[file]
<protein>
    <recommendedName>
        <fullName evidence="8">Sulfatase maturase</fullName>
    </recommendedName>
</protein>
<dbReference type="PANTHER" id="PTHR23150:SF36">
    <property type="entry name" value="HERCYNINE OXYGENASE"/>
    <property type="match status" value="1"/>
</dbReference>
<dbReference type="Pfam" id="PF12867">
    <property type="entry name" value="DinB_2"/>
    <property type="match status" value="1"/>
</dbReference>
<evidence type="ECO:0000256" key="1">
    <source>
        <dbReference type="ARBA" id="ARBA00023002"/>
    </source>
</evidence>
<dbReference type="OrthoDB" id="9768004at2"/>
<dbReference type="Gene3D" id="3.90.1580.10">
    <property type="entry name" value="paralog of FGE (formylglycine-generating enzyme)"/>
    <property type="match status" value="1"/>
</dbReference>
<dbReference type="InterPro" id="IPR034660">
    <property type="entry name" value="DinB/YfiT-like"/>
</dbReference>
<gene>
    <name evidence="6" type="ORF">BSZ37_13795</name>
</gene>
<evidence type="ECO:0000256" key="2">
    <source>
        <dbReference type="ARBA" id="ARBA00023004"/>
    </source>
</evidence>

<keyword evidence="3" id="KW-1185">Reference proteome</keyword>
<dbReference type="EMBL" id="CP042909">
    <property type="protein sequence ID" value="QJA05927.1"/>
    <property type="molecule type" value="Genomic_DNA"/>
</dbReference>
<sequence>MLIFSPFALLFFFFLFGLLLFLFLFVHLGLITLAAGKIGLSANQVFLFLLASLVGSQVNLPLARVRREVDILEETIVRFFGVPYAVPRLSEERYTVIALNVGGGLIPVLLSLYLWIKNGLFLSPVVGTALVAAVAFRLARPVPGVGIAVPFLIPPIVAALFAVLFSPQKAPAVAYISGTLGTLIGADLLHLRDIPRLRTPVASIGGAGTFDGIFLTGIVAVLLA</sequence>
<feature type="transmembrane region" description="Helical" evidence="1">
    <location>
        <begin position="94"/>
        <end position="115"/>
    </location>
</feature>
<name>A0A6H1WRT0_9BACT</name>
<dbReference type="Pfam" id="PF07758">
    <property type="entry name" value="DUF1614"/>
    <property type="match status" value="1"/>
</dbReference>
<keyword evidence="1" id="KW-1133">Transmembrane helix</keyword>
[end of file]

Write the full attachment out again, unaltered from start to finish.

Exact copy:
<protein>
    <recommendedName>
        <fullName evidence="8">Sulfatase maturase</fullName>
    </recommendedName>
</protein>
<dbReference type="PANTHER" id="PTHR23150:SF36">
    <property type="entry name" value="HERCYNINE OXYGENASE"/>
    <property type="match status" value="1"/>
</dbReference>
<dbReference type="Pfam" id="PF12867">
    <property type="entry name" value="DinB_2"/>
    <property type="match status" value="1"/>
</dbReference>
<evidence type="ECO:0000256" key="1">
    <source>
        <dbReference type="ARBA" id="ARBA00023002"/>
    </source>
</evidence>
<dbReference type="OrthoDB" id="9768004at2"/>
<dbReference type="Gene3D" id="3.90.1580.10">
    <property type="entry name" value="paralog of FGE (formylglycine-generating enzyme)"/>
    <property type="match status" value="1"/>
</dbReference>
<dbReference type="InterPro" id="IPR034660">
    <property type="entry name" value="DinB/YfiT-like"/>
</dbReference>
<gene>
    <name evidence="6" type="ORF">BSZ37_13795</name>
</gene>
<evidence type="ECO:0000256" key="2">
    <source>
        <dbReference type="ARBA" id="ARBA00023004"/>
    </source>
</evidence>

<keyword evidence="3" id="KW-1185">Reference proteome</keyword>
<dbReference type="EMBL" id="CP042909">
    <property type="protein sequence ID" value="QJA05927.1"/>
    <property type="molecule type" value="Genomic_DNA"/>
</dbReference>
<sequence>MLIFSPFALLFFFFLFGLLLFLFLFVHLGLITLAAGKIGLSANQVFLFLLASLVGSQVNLPLARVRREVDILEETIVRFFGVPYAVPRLSEERYTVIALNVGGGLIPVLLSLYLWIKNGLFLSPVVGTALVAAVAFRLARPVPGVGIAVPFLIPPIVAALFAVLFSPQKAPAVAYISGTLGTLIGADLLHLRDIPRLRTPVASIGGAGTFDGIFLTGIVAVLLA</sequence>
<feature type="transmembrane region" description="Helical" evidence="1">
    <location>
        <begin position="94"/>
        <end position="115"/>
    </location>
</feature>
<name>A0A6H1WRT0_9BACT</name>
<dbReference type="Pfam" id="PF07758">
    <property type="entry name" value="DUF1614"/>
    <property type="match status" value="1"/>
</dbReference>
<keyword evidence="1" id="KW-1133">Transmembrane helix</keyword>